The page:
#263: Cloudy with a Chance of Meatballs (2009)

A kid’s movie with adults in mind, Cloudy with a Chance of Meatballs is a funny, politically slanted computer animation feature that is well worth devouring.

Lightly adapted from Judi and Ron Barrett’s children’s book, it’s playful storyline is brought to the big screen by another dynamic duo, writers/directors Phil Lord and Chris Miller (who recently directed the 21 Jump Street movie remake, which I’m still yet to see!).

It’s the larger-than-life story of a small town dreamer. Flint (voiced by SNL stalwart Bill Hader) is a teenager longing to invent the next big thing. He lives on a small New England island called Swallow Falls, a place going through hardship after it’s premier sardines factory was forced to shutdown. Sick of eating the tinned leftovers, Flint sets out on a humanitarian cause:  a contraption that turns rainwater into food.

His first major scientific breakthrough, the invention works a treat. Putting in daily requests, Flint makes burgers, pancakes, ice cream, waffles and even a Las Vegas-style buffet. All of which drop from the sky and straight onto plates at open-air restaurants. From geek to hero, he is also mitten over the strawberry-blonde weather girl Sam Sparks (Anna Faris). With the machine malfunctioning, the portions getting bigger and the neighbours demands more glutinous, his perfect storm is set to take a turn for the worse.

It may not be the best CGI you’ll ever see, Cloudy makes up for it with a hilarious script; close to reaching the joke-a-minute Aardman claymation The Pirates! from earlier this year. The sublime Hader and Faris are met with an equally brilliant supporting cast, including Bruce Campbell as the power-hungry town mayor, The Lonely Island’s Andy Samberg as a child star turned burn-out, the ever-arresting voice of James Caan as Flint’s stern sardine selling father, and Mr. T playing an animated, jewelery-free incarnation of Mr. T (who else?).

As if that wasn’t enough brownie points, Lord & Miller hire Devo-frontman, turned accomplished film composer Mark Mothersbaugh to produce the whimsy, orchestral score.

With the sequel right around the corner, 2009’s Cloudy with a Chance of Meatballs is definitely worth the revisit. Kids or no kids, it’s fun for all, and all for fun.

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#164: Detachment (2012)

By show of hands, who thought King Kong was a painful movie?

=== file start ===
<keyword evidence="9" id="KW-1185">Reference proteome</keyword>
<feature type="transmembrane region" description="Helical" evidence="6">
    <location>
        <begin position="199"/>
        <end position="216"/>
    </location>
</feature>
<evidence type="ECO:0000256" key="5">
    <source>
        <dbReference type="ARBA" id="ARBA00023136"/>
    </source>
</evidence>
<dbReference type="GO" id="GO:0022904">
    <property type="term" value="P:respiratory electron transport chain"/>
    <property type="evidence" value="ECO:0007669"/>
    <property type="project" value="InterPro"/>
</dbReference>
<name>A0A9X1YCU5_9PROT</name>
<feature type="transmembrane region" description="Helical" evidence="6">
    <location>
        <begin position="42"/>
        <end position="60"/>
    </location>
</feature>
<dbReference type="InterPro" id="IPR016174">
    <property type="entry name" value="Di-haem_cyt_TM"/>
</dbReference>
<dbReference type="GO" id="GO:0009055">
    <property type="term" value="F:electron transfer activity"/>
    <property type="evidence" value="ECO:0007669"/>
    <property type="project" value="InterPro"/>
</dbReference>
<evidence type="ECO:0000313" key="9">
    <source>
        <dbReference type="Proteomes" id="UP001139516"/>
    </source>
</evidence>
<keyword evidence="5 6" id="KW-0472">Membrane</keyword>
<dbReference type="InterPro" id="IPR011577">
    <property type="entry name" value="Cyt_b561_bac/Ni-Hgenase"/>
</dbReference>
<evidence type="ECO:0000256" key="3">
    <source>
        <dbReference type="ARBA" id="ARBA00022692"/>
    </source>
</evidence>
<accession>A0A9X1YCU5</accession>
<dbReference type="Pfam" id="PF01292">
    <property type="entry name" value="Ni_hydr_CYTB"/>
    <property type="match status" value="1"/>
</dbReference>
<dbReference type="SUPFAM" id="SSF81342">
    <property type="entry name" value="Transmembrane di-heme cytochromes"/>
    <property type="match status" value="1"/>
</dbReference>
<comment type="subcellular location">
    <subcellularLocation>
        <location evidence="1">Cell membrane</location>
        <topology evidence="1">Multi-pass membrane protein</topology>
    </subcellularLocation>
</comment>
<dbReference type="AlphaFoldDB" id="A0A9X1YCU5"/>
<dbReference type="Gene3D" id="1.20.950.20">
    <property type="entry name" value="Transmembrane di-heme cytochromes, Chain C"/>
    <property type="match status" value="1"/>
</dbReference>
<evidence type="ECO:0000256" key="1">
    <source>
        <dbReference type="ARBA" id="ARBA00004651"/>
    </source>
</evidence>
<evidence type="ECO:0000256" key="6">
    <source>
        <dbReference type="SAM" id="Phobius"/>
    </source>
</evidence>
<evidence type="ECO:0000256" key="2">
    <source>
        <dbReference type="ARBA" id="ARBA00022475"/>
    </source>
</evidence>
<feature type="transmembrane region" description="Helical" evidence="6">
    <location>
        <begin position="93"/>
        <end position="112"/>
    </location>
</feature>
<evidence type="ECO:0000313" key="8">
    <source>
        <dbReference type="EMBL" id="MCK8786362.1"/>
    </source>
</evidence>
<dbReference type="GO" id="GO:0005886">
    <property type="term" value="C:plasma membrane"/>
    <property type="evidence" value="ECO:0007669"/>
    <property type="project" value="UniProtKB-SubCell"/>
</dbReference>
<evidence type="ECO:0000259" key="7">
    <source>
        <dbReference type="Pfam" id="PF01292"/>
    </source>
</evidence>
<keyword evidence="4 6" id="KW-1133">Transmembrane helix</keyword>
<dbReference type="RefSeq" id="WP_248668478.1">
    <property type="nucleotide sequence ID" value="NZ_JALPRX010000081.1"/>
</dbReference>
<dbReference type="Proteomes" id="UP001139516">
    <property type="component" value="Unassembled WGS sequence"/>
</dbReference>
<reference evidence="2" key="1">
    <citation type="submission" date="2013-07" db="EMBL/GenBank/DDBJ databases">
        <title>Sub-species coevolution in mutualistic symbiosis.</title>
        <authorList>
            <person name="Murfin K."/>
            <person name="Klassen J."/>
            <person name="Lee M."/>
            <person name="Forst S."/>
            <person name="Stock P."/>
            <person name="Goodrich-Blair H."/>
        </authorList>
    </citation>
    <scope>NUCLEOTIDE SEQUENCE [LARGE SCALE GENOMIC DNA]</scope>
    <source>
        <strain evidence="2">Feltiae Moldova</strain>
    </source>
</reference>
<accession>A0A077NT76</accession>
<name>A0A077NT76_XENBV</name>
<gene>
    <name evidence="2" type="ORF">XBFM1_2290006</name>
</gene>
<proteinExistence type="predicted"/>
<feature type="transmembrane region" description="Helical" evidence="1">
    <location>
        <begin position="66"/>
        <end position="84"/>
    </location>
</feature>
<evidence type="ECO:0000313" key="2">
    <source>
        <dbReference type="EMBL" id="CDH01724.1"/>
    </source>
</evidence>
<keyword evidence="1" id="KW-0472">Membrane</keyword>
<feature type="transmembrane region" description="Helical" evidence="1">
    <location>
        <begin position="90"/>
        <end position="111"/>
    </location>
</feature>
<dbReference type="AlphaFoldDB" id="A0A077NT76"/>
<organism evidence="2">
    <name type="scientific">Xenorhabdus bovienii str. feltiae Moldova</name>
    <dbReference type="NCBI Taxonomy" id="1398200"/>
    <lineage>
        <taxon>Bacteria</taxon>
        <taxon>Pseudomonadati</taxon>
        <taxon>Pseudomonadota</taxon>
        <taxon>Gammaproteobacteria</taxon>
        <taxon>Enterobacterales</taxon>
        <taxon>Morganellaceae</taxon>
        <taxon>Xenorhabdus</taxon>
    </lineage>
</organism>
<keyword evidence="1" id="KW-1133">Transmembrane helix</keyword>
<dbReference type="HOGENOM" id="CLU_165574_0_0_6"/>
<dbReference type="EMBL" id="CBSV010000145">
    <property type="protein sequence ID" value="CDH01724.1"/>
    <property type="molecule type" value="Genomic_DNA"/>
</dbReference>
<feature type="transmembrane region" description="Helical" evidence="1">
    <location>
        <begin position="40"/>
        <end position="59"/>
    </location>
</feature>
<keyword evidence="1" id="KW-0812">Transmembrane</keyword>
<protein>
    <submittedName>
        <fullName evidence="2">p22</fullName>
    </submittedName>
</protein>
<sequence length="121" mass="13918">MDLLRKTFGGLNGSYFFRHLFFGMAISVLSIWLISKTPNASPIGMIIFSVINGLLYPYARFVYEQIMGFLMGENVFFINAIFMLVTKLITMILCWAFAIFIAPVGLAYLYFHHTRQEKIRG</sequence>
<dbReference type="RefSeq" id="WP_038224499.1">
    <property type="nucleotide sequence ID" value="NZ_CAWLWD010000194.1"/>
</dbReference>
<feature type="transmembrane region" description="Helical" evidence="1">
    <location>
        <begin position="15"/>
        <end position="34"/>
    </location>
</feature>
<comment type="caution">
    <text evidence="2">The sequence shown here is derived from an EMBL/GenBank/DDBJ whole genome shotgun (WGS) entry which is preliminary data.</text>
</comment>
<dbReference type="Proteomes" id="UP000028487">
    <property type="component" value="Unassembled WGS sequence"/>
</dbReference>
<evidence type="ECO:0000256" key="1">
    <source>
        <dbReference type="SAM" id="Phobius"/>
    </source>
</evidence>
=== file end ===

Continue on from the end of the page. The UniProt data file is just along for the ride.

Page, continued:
Although it’s a money making machine, America’s film industry is filled with bonafide oddballs. Billy Wilder – bit of a nut job. The late great Dennis Hopper – a great loon. If you let them in, they pop up all over the place. But then there’s the counter-culture eccentrics who rival against the studios and fall into obscurity. A perfect example here is the London born Tony Kaye. With over fifteen years working in the celluloid grind, he has remarkably only released one feature film for distribution, 1998’s provocative American History X. A film with a final cut that wasn’t even approved by Mr Kaye in the first place.

In rolls Kaye’s second film warranting our attention. Detachment is a star-studded critique on the American education system, parenting, prostitution and anyone else that happens to stumble into Kaye’s ramshackle filming style. Adrien Brody (who is really working his ass off here) plays substitute teacher Henry Barthes. Travelling from place to place, his latest venture is with a particularly problematic school. With petulant teenagers dishing out torrents of abuse on their teachers on an hourly basis, Barthes tries to glimpse through the light in all this darkness and do the thing that he does best – teach.

With an impressive, if underused ensemble cast including James Caan, Christina Hendricks, Lucy Liu and Bryan Cranston, it’s clear that Tony Kaye has a name formidable enough to wet the appetite of actors wanting to take up more harsh and unconventional roles. But, for all his notoriety, Detachment is a Tony Kaye talkie that just doesn’t equate to the sum of its parts. Politically charged, it feels more like a bag of ideas than one conclusive work, meandering around implosive ideas without ever really hitting the high-water mark of American History X and his powerful 2006 abortion debate documentary Lake of Fire.

That there’s a mini review, now listen to me spurt some vocalised words:

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